J. R. Ligenza, J. Electrochem. Soc. (to be published).

These limits for n1 cover any likely dielectric film. If the film is absorbing the conclusions deduced here and below are valid for k as large as 0.055. Thus the possibility that the film might be silicon hydride [see the discussion concerning the data of Fig. 6] is recognized.

D. Kahng, Ph.D. dissertation, Ohio State University, (1959).

R. B. Sosman, The Properties of Silica (Chemical Catalog Company, Inc., New York, 1927).

J. R. Ligenza and W. G. Spitzer (private communication).

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Figures (6)

Fig. 1
Fig. 1

Δ and ψ as a function of the index of refraction and thickness of transparent films on silicon. Each curve corresponds to a film of fixed index of refraction with thickness increasing in the direction of the arrow. The thickness scales are marked off in 20° increments in δ. Thickness is given by 15.17 δ / ( n 1 2 - 0.8830 ) 1 2 Å. The underlined numbers are indices of refraction.

Fig. 2
Fig. 2

Δ and ψ as a function of k and thickness for absorbing films on silicon with indices of refraction 2.2–ik. The thickness scales are the magnitude of the real part of δ in degrees. Film thickness is given, approximately, by 7.63δ(real) Å.

Fig. 3
Fig. 3

Schematic representation of the ellipsometer.

Fig. 4
Fig. 4

Experimental results for silica films on silicon: (○) Silicon oxidized in oxygen at 920°C or 1100°C; (●) Silicon oxidized in steam at 50 or 100 atm pressure and 650°C; (□) Anodized silicon. Curves are calculated using the indicated values for the indices of refraction of the films.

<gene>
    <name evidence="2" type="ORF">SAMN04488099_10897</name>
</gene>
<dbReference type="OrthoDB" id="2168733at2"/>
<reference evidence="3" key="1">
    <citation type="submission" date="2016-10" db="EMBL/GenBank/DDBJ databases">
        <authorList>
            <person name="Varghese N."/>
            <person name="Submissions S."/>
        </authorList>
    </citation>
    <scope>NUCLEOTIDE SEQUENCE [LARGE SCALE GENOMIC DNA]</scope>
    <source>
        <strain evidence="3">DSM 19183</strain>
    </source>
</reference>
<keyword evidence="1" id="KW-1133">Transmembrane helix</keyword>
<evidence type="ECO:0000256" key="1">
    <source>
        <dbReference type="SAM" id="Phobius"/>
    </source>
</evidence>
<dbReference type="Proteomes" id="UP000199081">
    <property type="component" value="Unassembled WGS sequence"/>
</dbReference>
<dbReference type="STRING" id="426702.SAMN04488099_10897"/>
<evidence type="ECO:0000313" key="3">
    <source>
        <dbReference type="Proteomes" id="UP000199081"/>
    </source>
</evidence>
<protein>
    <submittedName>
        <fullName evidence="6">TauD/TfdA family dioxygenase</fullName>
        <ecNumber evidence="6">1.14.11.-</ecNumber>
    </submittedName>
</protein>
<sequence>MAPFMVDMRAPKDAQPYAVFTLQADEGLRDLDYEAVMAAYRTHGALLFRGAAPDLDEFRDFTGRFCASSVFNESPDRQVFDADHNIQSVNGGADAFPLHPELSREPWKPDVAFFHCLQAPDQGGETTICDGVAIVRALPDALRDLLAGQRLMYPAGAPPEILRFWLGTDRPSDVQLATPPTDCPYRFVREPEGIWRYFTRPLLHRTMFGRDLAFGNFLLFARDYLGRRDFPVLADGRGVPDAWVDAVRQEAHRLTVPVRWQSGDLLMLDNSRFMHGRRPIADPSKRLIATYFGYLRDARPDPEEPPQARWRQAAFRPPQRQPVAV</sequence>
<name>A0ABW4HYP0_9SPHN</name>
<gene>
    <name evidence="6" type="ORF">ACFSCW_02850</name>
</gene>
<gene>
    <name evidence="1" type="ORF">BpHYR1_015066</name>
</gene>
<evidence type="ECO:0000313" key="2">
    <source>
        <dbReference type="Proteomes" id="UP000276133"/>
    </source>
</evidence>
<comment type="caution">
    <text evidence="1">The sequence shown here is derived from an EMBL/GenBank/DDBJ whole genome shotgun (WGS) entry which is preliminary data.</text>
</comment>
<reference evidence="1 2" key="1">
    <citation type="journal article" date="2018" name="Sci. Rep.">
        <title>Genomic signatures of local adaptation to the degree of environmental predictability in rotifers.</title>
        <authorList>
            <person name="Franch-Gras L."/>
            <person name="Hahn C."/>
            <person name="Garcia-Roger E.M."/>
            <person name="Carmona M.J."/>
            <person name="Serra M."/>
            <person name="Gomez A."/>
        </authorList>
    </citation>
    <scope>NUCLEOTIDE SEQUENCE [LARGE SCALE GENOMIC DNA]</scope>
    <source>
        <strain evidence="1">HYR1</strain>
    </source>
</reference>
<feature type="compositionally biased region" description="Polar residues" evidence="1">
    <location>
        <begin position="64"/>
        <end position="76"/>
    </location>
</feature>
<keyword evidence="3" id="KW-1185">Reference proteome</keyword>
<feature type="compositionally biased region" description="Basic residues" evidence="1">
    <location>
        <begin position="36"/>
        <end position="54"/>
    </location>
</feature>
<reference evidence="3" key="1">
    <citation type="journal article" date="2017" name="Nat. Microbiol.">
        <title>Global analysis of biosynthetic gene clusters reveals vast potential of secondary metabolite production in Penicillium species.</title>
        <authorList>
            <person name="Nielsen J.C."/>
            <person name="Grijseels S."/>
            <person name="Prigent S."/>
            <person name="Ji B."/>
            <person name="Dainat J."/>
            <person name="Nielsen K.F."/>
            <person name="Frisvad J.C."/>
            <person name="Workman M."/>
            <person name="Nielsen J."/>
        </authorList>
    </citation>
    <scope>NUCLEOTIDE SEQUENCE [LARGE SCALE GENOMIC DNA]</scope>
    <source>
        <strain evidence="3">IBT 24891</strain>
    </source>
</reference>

Fig. 5
Fig. 5

Experimental results for evaporated silicon monoxide (○) and cerium oxide (□) films on silicon. Curves are calculated using the indicated values for the indices of refraction of the films.

Fig. 6
Fig. 6

Experimental results for stain films on silicon. Curve is calculated using the value 2.12–0.055i for the index of refraction of the film.

Tables (1)

Tables Icon

Table I Properties of silica films on silicon.

Equations (13)

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Δ = ( β p - β s ) reflected - ( β p - β s ) incident
ψ = arc tan [ ( A p A s ) reflected / ( A p A s ) incident ] .
tan ψ e i Δ = r 1 p + r 2 p e - 2 i δ 1 + r 1 p r 2 p e - 2 i δ · 1 + r 1 s r 2 s e - 2 i δ r 1 s + r 2 s e - 2 i δ .
δ = ( 360 / λ ) d ( n 1 2 - sin 2 φ ) 1 2 deg ,
r p = n a cos φ b - n b cos φ a n a cos φ b + n b cos φ a ,
r s = n a cos φ a - n b cos φ b n a cos φ a + n b cos φ b .
δ ( real ) = 360 d λ [ ( n 1 2 - k 1 2 - sin 2 φ ) 2 + 4 n 1 2 k 1 2 ] 1 / 4 × cos [ 1 2 tan - 1 ( - 2 n 1 k 1 n 1 2 - k 1 2 - sin 2 φ ) ] .
tan Δ = sin δ tan ( 90 ° - 2 P 0 ) ,
tan ψ = cot L tan ( - A 0 ) ,
cos 2 L = - cos δ cos 2 P 0 .
I sin 2 ( A - A 0 ) + sin 2 A 0 sin 2 A sin 2 ( P - P 0 ) .
n 2 = k 2 + sin 2 φ tan 2 φ ( cos 2 2 ψ ¯ - sin 2 2 ψ ¯ sin 2 Δ ¯ ) ( 1 + sin 2 ψ ¯ cos Δ ¯ ) 2 + sin 2 φ
k = sin 2 φ tan 2 φ sin 4 ψ ¯ sin Δ ¯ 2 n ( 1 + sin 2 ψ ¯ cos Δ ¯ ) 2 ,